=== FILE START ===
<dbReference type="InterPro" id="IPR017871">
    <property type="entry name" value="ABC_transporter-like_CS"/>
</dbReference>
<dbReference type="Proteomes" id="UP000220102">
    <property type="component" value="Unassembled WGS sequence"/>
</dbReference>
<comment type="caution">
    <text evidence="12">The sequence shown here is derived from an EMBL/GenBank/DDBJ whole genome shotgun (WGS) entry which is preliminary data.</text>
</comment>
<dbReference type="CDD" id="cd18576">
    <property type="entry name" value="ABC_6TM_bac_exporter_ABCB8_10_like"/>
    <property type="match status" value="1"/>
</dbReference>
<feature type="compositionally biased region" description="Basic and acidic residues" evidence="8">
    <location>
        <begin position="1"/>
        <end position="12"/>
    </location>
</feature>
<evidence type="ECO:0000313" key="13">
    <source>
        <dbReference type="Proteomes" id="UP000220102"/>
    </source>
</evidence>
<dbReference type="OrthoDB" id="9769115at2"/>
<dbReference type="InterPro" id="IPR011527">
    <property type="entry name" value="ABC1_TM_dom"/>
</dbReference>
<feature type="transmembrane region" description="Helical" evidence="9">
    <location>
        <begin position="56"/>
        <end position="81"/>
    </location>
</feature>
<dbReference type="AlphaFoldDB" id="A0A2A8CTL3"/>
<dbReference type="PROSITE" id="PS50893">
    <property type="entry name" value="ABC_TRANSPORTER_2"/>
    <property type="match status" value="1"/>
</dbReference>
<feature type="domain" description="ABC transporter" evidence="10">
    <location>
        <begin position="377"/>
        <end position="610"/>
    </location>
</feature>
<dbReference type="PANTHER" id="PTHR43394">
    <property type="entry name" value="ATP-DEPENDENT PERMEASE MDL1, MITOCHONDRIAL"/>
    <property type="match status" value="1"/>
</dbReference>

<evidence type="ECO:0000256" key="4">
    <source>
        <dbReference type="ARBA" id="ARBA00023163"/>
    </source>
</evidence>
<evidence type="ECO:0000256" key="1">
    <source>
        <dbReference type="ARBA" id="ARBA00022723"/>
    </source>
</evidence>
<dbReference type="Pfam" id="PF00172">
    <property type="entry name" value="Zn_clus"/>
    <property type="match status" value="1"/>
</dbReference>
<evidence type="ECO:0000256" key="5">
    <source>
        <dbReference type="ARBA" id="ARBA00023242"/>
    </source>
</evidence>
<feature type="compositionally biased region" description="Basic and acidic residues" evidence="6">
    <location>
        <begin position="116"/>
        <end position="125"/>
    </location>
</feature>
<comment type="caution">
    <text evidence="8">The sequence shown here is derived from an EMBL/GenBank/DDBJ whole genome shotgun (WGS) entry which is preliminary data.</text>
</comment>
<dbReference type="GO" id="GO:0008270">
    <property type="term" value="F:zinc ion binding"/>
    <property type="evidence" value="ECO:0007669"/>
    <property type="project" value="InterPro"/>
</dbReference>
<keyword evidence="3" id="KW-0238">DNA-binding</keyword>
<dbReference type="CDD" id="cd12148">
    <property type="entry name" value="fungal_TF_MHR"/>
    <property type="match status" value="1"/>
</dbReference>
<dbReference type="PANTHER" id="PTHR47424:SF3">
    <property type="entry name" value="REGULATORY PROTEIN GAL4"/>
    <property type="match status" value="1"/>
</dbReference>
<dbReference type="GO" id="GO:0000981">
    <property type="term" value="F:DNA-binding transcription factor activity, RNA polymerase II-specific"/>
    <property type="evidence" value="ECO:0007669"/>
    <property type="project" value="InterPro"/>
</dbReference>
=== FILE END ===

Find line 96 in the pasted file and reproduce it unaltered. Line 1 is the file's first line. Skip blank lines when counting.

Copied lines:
</dbReference>